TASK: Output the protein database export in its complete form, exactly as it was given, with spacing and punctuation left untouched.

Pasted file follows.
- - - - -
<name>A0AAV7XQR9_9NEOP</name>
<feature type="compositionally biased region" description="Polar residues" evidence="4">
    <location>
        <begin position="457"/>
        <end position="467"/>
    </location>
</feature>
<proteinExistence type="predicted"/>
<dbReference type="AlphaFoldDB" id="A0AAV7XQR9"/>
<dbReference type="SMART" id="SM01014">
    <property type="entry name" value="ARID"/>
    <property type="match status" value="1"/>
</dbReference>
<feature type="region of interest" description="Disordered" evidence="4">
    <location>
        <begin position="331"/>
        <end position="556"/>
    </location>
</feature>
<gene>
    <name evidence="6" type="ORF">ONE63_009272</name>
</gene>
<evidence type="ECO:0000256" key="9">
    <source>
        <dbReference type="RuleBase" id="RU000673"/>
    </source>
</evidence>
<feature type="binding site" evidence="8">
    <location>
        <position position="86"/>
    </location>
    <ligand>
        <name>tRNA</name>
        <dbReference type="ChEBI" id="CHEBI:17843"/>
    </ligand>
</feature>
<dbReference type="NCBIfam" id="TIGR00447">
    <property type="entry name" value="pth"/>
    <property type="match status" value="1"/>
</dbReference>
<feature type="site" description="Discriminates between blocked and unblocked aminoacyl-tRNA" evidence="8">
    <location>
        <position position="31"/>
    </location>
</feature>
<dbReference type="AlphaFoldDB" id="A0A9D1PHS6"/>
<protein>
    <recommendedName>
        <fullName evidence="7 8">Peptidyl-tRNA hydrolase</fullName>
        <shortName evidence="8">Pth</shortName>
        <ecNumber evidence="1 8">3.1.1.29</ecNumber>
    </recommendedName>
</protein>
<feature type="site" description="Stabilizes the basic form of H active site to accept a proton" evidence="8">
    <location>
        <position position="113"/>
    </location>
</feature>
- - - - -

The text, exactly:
<name>A0AAV7XQR9_9NEOP</name>
<feature type="compositionally biased region" description="Polar residues" evidence="4">
    <location>
        <begin position="457"/>
        <end position="467"/>
    </location>
</feature>
<proteinExistence type="predicted"/>
<dbReference type="AlphaFoldDB" id="A0AAV7XQR9"/>
<dbReference type="SMART" id="SM01014">
    <property type="entry name" value="ARID"/>
    <property type="match status" value="1"/>
</dbReference>
<feature type="region of interest" description="Disordered" evidence="4">
    <location>
        <begin position="331"/>
        <end position="556"/>
    </location>
</feature>
<gene>
    <name evidence="6" type="ORF">ONE63_009272</name>
</gene>
<evidence type="ECO:0000256" key="9">
    <source>
        <dbReference type="RuleBase" id="RU000673"/>
    </source>
</evidence>
<feature type="binding site" evidence="8">
    <location>
        <position position="86"/>
    </location>
    <ligand>
        <name>tRNA</name>
        <dbReference type="ChEBI" id="CHEBI:17843"/>
    </ligand>
</feature>
<dbReference type="NCBIfam" id="TIGR00447">
    <property type="entry name" value="pth"/>
    <property type="match status" value="1"/>
</dbReference>
<feature type="site" description="Discriminates between blocked and unblocked aminoacyl-tRNA" evidence="8">
    <location>
        <position position="31"/>
    </location>
</feature>
<dbReference type="AlphaFoldDB" id="A0A9D1PHS6"/>
<protein>
    <recommendedName>
        <fullName evidence="7 8">Peptidyl-tRNA hydrolase</fullName>
        <shortName evidence="8">Pth</shortName>
        <ecNumber evidence="1 8">3.1.1.29</ecNumber>
    </recommendedName>
</protein>
<feature type="site" description="Stabilizes the basic form of H active site to accept a proton" evidence="8">
    <location>
        <position position="113"/>
    </location>
</feature>